Obama Job Creation Programs
Throughout the 2008 election, then-Senator Barack Obama spoke about improving the economy and saving or creating jobs. Since he has taken office, the President has signed into law some of the most sweeping economic stimulus spending this country has ever seen.
The President has said he wants to make public buildings more energy-efficient; repair roads and bridges; modernize schools; increase broadband access; and ensure health care uses the latest technology. In addition, he has often said that law enforcement and education are critical efforts.
This means that jobs in energy efficiency, construction, education, law enforcement and IT are likely to experience a boom over the next few years. In addition, the administration will have to increase staffing to manage all this record spending and try to minimize fraud, waste and abuse.
According to an article by Philip Rucker in the Washington Post, the "$3.6 trillion plan ... proposes spending billions to begin initiatives and implement existing programs, and given Obama's insistence that he would scale back the use of private-sector contractors, his priorities could reverse a generational decline in the size of the government workforce."
The likely outcome will be that for the first time in three decades, the federal workforce could actually start growing again.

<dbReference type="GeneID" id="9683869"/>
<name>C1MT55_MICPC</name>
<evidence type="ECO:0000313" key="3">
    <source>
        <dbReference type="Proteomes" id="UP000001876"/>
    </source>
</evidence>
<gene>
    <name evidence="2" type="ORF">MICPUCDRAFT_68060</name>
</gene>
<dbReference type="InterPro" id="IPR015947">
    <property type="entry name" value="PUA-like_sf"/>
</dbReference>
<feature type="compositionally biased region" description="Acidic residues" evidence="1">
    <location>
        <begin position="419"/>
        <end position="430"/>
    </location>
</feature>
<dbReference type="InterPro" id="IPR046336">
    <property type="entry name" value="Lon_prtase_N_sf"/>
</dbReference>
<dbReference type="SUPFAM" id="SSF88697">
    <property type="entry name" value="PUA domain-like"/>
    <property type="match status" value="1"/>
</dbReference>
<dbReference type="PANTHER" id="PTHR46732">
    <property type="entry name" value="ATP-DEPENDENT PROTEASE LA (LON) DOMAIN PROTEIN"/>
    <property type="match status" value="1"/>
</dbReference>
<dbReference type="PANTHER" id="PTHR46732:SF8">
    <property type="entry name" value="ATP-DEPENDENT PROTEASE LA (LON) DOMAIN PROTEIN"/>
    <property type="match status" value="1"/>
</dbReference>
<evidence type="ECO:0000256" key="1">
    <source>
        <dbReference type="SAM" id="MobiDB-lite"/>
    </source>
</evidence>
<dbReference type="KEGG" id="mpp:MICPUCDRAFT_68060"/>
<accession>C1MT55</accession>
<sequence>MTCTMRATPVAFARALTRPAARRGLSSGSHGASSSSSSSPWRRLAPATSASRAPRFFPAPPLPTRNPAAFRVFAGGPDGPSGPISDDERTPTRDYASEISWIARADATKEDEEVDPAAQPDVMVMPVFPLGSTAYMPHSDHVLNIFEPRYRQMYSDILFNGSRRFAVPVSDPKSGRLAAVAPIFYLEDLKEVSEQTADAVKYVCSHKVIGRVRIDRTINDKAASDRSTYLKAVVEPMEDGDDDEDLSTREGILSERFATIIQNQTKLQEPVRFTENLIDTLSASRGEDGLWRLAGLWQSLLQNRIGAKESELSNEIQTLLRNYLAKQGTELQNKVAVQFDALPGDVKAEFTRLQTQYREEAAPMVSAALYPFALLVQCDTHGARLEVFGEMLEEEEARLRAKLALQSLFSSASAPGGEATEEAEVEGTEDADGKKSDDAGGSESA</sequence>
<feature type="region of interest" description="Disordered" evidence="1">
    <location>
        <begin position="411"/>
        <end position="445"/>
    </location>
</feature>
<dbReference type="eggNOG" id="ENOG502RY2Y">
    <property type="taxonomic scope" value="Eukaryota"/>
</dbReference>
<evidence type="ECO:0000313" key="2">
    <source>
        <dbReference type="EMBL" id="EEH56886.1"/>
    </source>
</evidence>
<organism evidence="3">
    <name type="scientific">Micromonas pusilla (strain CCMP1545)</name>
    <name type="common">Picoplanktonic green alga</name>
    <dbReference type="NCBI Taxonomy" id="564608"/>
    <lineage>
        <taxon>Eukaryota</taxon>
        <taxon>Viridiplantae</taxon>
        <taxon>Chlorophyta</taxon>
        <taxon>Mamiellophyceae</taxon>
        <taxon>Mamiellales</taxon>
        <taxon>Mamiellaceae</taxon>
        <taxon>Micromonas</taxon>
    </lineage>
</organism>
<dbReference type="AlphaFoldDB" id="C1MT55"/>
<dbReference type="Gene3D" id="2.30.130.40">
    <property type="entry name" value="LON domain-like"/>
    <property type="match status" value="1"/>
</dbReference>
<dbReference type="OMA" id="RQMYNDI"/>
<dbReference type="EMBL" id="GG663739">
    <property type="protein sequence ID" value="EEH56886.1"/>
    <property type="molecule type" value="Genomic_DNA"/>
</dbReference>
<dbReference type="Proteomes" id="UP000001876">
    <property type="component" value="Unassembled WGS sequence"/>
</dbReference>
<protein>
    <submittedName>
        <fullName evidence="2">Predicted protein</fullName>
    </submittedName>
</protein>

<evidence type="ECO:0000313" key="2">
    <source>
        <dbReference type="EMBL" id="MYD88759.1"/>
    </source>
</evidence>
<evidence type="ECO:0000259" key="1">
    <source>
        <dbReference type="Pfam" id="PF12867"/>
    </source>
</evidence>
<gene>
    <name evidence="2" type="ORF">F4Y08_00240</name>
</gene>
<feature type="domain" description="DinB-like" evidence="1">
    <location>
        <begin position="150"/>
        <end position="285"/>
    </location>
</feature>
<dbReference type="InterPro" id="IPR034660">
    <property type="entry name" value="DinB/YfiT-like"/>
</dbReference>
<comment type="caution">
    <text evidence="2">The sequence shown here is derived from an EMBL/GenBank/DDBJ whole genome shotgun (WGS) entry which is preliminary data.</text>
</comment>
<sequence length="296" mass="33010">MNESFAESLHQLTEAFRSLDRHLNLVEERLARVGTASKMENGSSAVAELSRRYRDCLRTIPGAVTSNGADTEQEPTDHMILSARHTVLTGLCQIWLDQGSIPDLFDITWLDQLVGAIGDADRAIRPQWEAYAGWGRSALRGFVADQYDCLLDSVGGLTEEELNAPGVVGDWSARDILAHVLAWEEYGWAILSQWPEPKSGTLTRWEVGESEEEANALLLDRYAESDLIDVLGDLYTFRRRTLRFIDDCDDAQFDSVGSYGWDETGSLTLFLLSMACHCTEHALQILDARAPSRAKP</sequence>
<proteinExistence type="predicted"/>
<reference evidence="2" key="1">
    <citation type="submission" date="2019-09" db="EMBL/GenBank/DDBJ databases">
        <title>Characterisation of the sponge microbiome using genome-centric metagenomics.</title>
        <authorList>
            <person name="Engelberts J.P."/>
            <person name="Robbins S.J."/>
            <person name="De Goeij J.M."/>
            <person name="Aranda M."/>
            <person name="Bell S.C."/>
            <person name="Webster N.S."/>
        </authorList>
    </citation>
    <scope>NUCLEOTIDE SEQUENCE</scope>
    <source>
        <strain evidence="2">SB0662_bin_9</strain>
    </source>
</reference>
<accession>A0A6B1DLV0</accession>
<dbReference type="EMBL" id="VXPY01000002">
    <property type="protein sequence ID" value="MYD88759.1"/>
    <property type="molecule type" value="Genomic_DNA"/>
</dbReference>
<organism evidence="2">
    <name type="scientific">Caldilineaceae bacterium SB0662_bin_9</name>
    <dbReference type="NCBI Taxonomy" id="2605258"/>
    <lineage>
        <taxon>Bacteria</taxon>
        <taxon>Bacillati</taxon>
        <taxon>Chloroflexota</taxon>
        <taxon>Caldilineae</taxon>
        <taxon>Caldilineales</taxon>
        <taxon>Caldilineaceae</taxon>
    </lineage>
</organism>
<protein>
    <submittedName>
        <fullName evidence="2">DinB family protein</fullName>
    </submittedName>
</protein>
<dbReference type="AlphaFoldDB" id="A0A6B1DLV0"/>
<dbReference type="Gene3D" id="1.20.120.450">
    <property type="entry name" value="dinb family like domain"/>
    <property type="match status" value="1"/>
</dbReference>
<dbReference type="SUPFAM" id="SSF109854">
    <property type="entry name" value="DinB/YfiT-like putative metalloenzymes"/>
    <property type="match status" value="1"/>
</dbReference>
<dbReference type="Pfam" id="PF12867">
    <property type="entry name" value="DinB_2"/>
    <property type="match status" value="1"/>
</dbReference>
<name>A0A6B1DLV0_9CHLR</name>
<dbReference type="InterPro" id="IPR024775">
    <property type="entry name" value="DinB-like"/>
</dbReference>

The Reagan years reversed a trend in government growth that had been the norm from the 1940s on. The 80s brought a steep decline in the federal workforce. Later, President Bush added tens of thousands of jobs at the Department of Homeland Security and Transportation Security Agency, but cut hiring in other places.
There are many different estimates of how many new government (versus private industry) jobs Obama's plan will create. Some groups estimate as many as 100,000 new government jobs will open up, while the conservative heritage Foundation said it is likely to be closer to a quarter-million.
Whatever the actual number turns out to be, there is no arguing with the fact that some big changes are on the way. Office of Management and Budget (OMB) spokesman Kenneth Baer was quoted in the Washington Post as saying, "The federal workforce is going to undergo a fundamental transformation over the next decade as baby boomers who entered government service in the 1960s retire."
The combination of economic stimulus and a large group of retirees has the potential to create a perfect storm of job opportunity.
"The conditions are right for federal agencies to bring in top talent," Max Stier, President and CEO of the Partnership for Public Service, said in a press release. "The question is, will they take advantage of this opportunity or let it pass?"